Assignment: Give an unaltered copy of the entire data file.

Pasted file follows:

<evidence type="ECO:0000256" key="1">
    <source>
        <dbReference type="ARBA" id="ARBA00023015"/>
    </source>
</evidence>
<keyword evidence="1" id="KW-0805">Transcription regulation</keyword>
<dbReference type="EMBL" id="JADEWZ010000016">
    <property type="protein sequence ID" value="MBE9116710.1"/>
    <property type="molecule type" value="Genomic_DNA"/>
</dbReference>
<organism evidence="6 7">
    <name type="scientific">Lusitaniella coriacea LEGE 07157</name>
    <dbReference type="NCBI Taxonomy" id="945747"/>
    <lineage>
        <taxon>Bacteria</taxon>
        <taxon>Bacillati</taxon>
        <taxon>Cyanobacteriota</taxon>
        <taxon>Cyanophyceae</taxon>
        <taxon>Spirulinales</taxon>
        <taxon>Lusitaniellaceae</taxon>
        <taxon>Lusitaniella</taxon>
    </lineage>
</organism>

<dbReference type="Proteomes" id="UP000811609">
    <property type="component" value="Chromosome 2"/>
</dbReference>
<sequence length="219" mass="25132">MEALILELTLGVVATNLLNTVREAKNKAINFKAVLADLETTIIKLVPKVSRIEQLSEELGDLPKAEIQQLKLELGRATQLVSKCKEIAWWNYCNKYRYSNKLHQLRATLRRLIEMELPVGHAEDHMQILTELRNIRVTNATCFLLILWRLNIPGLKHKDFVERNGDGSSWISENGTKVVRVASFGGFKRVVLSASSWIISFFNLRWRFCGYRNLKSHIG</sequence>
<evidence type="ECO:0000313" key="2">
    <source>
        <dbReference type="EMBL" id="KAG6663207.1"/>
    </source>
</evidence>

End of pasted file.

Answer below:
<evidence type="ECO:0000256" key="1">
    <source>
        <dbReference type="ARBA" id="ARBA00023015"/>
    </source>
</evidence>
<keyword evidence="1" id="KW-0805">Transcription regulation</keyword>
<dbReference type="EMBL" id="JADEWZ010000016">
    <property type="protein sequence ID" value="MBE9116710.1"/>
    <property type="molecule type" value="Genomic_DNA"/>
</dbReference>
<organism evidence="6 7">
    <name type="scientific">Lusitaniella coriacea LEGE 07157</name>
    <dbReference type="NCBI Taxonomy" id="945747"/>
    <lineage>
        <taxon>Bacteria</taxon>
        <taxon>Bacillati</taxon>
        <taxon>Cyanobacteriota</taxon>
        <taxon>Cyanophyceae</taxon>
        <taxon>Spirulinales</taxon>
        <taxon>Lusitaniellaceae</taxon>
        <taxon>Lusitaniella</taxon>
    </lineage>
</organism>

<dbReference type="Proteomes" id="UP000811609">
    <property type="component" value="Chromosome 2"/>
</dbReference>
<sequence length="219" mass="25132">MEALILELTLGVVATNLLNTVREAKNKAINFKAVLADLETTIIKLVPKVSRIEQLSEELGDLPKAEIQQLKLELGRATQLVSKCKEIAWWNYCNKYRYSNKLHQLRATLRRLIEMELPVGHAEDHMQILTELRNIRVTNATCFLLILWRLNIPGLKHKDFVERNGDGSSWISENGTKVVRVASFGGFKRVVLSASSWIISFFNLRWRFCGYRNLKSHIG</sequence>
<evidence type="ECO:0000313" key="2">
    <source>
        <dbReference type="EMBL" id="KAG6663207.1"/>
    </source>
</evidence>